mp-494 - Medical Policies - Alabama
Chromoendoscopy as an Adjunct to Colonoscopy
Policy Number: MP-494
Latest Review Date: December 2020
Policy Grade: B
Chromoendoscopy is considered not medically necessary and investigational as an adjunct to diagnostic or surveillance colonoscopy.
Virtual chromoendoscopy is considered not medically necessary and investigational as an adjunct to diagnostic or surveillance colonoscopy.
DESCRIPTION OF PROCEDURE OR SERVICE:
Chromoendoscopy refers to the application of dyes or stains during endoscopy to enhance tissue differentiation or characterization. When used with colonoscopy, the intent is to increase the sensitivity of the procedure by facilitating the identification of mucosal abnormalities. There are two types of chromoendoscopy: one involves actual spraying of dyes or stains through the working channel of an endoscope; the other, known as virtual chromoendoscopy uses a computer algorithm to simulate different colors of light that results from dye or stain spraying.
Colonoscopy, a procedure during which colonic and rectal polyps can be identified and removed, is considered the criterion standard test for colorectal cancer screening and diagnosis of colorectal disease. However, colonoscopy is an imperfect test. A 2006 systematic review pooled findings from tandem (i.e., back-to-back) colonoscopy studies and found that 22% of polyps were missed on the first colonoscopy. Most of the missed polyps were small and thus lower-risk of becoming cancerous. The pooled miss rate by polyp size was 2% for polyps 10mm and larger, 13% for polyps 5-10mm and 26% for polyps 1-5mm.
Several adjunct endoscopic techniques, including chromoendoscopy, could enhance the sensitivity of colonoscopy. Chromoendoscopy, also known as chromoscopy and chromocolonoscopy, refers to the application of topical stains or dyes during endoscopy to enhance tissue differentiation or characterization and facilitate identification of mucosal abnormalities. Chromoendoscopy may be particularly useful for detecting flat or depressed lesions. A standard colonoscopy uses white light to view the colon. In chromoendoscopy, stains are applied, resulting in color highlighting of areas of surface morphology of epithelial tissue. The dyes or stains are applied via a spray catheter that is inserted down the working channel of the endoscope. Chromoendoscopy can be used in the whole colon (pancolonic chromoendoscopy) on an untargeted basis or can be directed to a specific lesion or lesions (targeted chromoendoscopy). Chromoendoscopy differs from endoscopic tattooing in that the former uses transient stains, whereas tattooing involves the use of a long-lasting pigment for future localization of lesions.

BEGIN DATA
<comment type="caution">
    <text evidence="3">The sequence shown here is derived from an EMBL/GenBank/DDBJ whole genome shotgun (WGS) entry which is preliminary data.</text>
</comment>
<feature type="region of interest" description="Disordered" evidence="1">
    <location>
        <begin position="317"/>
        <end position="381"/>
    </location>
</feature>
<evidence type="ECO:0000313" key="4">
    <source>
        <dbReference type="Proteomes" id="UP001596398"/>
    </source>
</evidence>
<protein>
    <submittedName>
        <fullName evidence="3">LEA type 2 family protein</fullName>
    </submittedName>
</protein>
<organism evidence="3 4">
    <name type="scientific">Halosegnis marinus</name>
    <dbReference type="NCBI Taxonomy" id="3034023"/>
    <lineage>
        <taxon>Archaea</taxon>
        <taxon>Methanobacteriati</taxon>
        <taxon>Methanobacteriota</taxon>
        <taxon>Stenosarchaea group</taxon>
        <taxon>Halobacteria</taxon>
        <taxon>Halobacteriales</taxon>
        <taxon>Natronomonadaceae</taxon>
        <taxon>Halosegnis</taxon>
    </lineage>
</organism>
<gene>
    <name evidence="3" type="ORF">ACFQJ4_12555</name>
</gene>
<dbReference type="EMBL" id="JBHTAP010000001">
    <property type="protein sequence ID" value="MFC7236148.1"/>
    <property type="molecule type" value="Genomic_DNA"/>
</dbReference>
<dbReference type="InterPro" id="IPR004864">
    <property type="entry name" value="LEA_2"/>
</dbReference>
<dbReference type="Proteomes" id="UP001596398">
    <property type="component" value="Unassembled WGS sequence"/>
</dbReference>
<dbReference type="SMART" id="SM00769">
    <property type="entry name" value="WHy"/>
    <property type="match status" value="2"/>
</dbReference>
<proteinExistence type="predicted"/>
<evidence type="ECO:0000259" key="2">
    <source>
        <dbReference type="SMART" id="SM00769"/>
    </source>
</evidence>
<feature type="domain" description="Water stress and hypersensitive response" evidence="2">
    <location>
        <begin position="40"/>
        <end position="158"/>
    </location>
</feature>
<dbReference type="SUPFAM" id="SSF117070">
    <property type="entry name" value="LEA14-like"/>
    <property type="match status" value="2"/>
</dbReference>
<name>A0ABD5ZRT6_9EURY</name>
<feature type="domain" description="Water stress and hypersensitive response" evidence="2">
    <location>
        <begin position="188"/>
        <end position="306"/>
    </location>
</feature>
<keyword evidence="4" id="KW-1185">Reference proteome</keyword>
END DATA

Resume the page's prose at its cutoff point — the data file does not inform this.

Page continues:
Stains and dyes used in chromoendoscopy can be placed in the following categories:
- Absorptive these stains are preferentially absorbed by certain types of epithelial cells.
- Contrast these stains seep through mucosal crevices and highlight surface topography.
- Reactive these stains undergo chemical reactions when in contact with specific cellular constituents which results in a color change.
Indigo carmine, a contrast stain, is the most commonly used stain with colonoscopy to enhance the detection of colorectal neoplasms. Several absorptive stains are also used with colonoscopy. Methylene blue, which stains the normal absorptive epithelium of the small intestine and colon, has been used to detect colonic neoplasia and to aid in the detection of intraepithelial neoplasia in individuals with chronic ulcerative colitis. In addition, crystal violet (also known as gentian violet), stains cell nuclei and has been applied in the colon to enhance visualization of pit patterns (i.e. superficial mucosal detail). Reactive stains are primarily used to identify gastric abnormalities and are not used with colonoscopy.
Potential applications of chromoendoscopy as an adjunct to standard colonoscopy include:
- Diagnosis of colorectal neoplasia in symptomatic patients at increased risk of colorectal cancer due to a family history of colorectal cancer, a personal history of adenomas, etc.
- Identification of mucosal abnormalities for targeted biopsy as an alternative to multiple random biopsies in patients with inflammatory bowel disease (IBD)
- Screening the general population for colorectal cancer